Women Report Better Outcomes After Surgery for Degenerative Lumbar Spondylolisthesis

Why are women more likely to be satisfied with spine surgery outcomes? Andrew K. Chan, MD, and Clinton J. Devin, MD, provide insightful commentary.

Women were significantly more likely than men to be satisfied with outcomes at 1 year following surgery for degenerative lumbar spondylolisthesis, according to a retrospective analysis of a prospective multicenter study published in the January issue of Neurosurgical Focus.
Smiling mature woman outdoor portraitThough women fared better, both men and women report good outcomes following spondylolisthesis surgery.“Though women fared better, both men and women report good outcomes following spondylolisthesis surgery,” lead author Andrew K. Chan, MD, told SpineUniverse. “Therefore, surgery should still be a viable option to all well-selected patients—woman or man—who have failed conservative management strategies,” said Dr. Chan, who is Resident Physician in the Department of Neurological Surgery at the University of California, San Francisco.

“Most of the previous literature investigating the impact of gender on spinal surgical outcomes show either inferior or equivocal patient reported outcomes for women,” Dr. Chan explained. “In fact, several studies following patients after lumbar spine surgery, female gender was associated with dissatisfaction following surgery. The concern is that such data may be interpreted by multiple stakeholders—surgeons and patients—in a manner, which discourages spinal surgery for women.”

“Therefore, it is important to highlight the contrary finding contained within our manuscript,” Dr. Chan emphasized. “That is, for some subsets of the spinal surgical population (specifically, patients with grade 1 degenerative lumbar spondylolisthesis), being a woman is associated with better outcomes.”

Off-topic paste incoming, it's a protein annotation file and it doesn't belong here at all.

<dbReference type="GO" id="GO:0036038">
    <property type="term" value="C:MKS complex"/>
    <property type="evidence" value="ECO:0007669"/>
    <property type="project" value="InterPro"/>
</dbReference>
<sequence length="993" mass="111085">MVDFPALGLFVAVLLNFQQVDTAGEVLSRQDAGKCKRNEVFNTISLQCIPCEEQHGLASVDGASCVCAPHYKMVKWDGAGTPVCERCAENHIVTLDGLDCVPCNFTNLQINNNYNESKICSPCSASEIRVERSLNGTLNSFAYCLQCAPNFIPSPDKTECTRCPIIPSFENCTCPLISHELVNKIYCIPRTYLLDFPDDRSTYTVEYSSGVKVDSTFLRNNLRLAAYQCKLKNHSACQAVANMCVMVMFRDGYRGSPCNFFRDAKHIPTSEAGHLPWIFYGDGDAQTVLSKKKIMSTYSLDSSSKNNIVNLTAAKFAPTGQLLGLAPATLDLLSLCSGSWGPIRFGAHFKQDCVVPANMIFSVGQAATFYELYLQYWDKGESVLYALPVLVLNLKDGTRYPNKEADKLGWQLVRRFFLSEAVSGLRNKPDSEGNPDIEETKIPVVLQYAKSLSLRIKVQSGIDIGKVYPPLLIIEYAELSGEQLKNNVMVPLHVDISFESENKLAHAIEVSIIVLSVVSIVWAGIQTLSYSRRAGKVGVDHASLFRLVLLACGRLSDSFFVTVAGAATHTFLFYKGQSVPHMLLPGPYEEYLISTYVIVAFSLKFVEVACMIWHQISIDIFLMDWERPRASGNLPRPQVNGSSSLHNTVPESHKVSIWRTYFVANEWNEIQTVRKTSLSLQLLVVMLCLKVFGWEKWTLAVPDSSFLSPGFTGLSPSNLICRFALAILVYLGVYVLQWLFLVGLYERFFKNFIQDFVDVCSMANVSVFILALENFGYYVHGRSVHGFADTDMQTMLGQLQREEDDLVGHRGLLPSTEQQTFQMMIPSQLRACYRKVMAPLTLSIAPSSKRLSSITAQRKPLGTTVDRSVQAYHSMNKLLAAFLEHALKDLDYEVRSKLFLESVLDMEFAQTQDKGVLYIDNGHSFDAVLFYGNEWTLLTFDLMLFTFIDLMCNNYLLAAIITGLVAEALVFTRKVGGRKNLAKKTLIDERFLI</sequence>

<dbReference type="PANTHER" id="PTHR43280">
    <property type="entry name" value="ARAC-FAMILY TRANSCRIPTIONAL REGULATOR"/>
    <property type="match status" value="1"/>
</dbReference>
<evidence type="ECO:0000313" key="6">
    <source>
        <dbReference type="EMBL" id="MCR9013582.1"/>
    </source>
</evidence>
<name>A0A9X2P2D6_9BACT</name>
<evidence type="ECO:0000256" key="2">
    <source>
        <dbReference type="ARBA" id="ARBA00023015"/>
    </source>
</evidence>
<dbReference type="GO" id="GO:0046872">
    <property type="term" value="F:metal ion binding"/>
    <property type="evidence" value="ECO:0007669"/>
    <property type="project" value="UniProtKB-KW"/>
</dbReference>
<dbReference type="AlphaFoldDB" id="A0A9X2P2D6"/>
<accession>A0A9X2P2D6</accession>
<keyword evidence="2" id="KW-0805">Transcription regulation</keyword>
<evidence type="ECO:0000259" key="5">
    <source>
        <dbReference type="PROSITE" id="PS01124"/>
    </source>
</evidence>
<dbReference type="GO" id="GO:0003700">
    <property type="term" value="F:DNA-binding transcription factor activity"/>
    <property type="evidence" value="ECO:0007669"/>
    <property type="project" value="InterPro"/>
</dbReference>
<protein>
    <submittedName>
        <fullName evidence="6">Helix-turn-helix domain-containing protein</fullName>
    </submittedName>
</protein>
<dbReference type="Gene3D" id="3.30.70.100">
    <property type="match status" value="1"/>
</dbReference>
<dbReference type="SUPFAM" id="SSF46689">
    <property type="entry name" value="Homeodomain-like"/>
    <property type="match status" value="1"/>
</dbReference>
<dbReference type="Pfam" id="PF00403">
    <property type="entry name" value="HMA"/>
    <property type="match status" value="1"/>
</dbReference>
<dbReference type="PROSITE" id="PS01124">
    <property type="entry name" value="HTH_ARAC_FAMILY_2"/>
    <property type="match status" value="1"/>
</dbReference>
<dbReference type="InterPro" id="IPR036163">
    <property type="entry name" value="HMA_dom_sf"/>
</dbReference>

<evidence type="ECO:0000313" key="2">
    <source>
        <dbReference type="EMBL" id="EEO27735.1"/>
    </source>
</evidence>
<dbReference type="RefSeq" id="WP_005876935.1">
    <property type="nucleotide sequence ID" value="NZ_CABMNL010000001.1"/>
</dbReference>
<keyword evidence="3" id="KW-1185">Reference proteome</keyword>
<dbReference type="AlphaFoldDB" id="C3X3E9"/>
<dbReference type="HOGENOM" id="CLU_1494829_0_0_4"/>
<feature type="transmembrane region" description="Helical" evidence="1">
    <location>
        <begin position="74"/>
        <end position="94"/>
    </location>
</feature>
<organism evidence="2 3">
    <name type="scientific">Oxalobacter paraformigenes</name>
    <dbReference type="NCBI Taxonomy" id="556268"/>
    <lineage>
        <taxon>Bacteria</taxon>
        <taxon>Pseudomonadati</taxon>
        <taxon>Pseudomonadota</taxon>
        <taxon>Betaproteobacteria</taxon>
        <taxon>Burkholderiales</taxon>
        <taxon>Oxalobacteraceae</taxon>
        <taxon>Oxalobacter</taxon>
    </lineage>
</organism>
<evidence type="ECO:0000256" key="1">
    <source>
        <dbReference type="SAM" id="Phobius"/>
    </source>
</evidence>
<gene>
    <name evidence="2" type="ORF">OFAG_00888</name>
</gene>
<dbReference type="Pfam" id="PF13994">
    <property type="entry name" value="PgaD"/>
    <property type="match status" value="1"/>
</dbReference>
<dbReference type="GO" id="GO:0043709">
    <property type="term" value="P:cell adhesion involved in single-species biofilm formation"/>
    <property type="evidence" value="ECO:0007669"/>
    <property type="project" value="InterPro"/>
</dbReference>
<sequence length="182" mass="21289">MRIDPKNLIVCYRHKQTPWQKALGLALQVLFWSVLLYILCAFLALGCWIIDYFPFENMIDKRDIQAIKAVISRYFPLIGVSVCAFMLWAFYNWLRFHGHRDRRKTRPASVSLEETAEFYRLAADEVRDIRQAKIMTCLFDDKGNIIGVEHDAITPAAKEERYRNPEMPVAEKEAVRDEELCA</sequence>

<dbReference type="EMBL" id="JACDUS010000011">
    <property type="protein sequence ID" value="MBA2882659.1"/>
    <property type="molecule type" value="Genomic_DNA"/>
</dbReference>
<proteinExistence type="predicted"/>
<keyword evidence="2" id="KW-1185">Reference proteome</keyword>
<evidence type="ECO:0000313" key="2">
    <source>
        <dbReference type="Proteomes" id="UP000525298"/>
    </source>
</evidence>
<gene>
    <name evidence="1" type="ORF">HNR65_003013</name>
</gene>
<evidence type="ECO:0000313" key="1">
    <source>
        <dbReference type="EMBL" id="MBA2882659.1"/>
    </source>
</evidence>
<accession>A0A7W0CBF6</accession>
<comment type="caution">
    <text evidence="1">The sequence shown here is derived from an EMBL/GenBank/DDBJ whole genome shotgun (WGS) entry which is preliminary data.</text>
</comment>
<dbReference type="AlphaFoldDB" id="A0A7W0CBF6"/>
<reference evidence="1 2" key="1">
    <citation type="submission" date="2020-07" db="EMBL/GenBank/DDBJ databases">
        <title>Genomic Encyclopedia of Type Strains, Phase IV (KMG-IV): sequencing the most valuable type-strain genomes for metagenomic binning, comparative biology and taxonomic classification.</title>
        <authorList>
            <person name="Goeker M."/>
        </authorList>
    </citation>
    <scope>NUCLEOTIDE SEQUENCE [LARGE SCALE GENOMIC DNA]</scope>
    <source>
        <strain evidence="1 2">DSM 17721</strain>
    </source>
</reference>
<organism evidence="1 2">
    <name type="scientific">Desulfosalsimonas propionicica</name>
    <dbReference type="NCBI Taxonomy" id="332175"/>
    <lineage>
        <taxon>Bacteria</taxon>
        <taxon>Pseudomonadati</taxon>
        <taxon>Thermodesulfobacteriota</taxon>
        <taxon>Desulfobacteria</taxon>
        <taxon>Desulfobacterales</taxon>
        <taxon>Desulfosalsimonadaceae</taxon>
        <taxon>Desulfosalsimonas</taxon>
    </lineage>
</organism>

Prospective, Multicenter Study
The researchers analyzed data from 477 patients who underwent surgery for grade 1 degenerative lumbar spondylolisthesis in the period from July 2014 through December 2015. Patient satisfaction was assessed using the North American Spine Society (NASS) Satisfaction Questionnaire 12 months post-operatively, which scores answers from 1 (most satisfied; surgery met my expectations) to 4 (least satisfied; I am the same as or worse than before surgery).

A majority of patients were most satisfied with outcomes (53.5%) and 5.5% were least satisfied. The least satisfied patients were more likely to have coronary artery disease (CAD; 26.9% vs 12.2%, P=0.04) and a higher body mass index (32.9±6.5 vs 30.0±6.0 kg/m2, P=0.02). In addition, most satisfied patients had significantly lower Numeric Rating Scale back and leg pain and Oswestry Disability Index scores and a greater EuroQol health survey score at 3 and 12 months post-operatively (P<0.001 for all comparisons).

Only female sex was associated with the most satisfaction in multivariate analysis (OR 2.9, P=0.02).

Why Are Women More Likely to Be Satisfied With Surgery Outcomes?
There are many possible reasons for greater satisfaction with spondylolisthesis surgery found among women in this study, Dr. Chan said. For example, the association may be related to differences in the etiology of spondylolisthesis as this study focuses specifically on patients with degenerative grade 1 lumbar spondylolisthesis, while many of the prior investigations on gender and spinal outcomes focused on other diseases (eg, lumbar degenerative disc disease) or were comprised of heterogeneous groups of diseases.

“Though the data is robust to a certain extent given several factors (ie, large size, prospectively collected), it still remains a retrospective analysis and thus is limited in its ability to discern causality,” Dr. Chan said.

Obesity and Coronary Artery Disease May Affect Patient Outcomes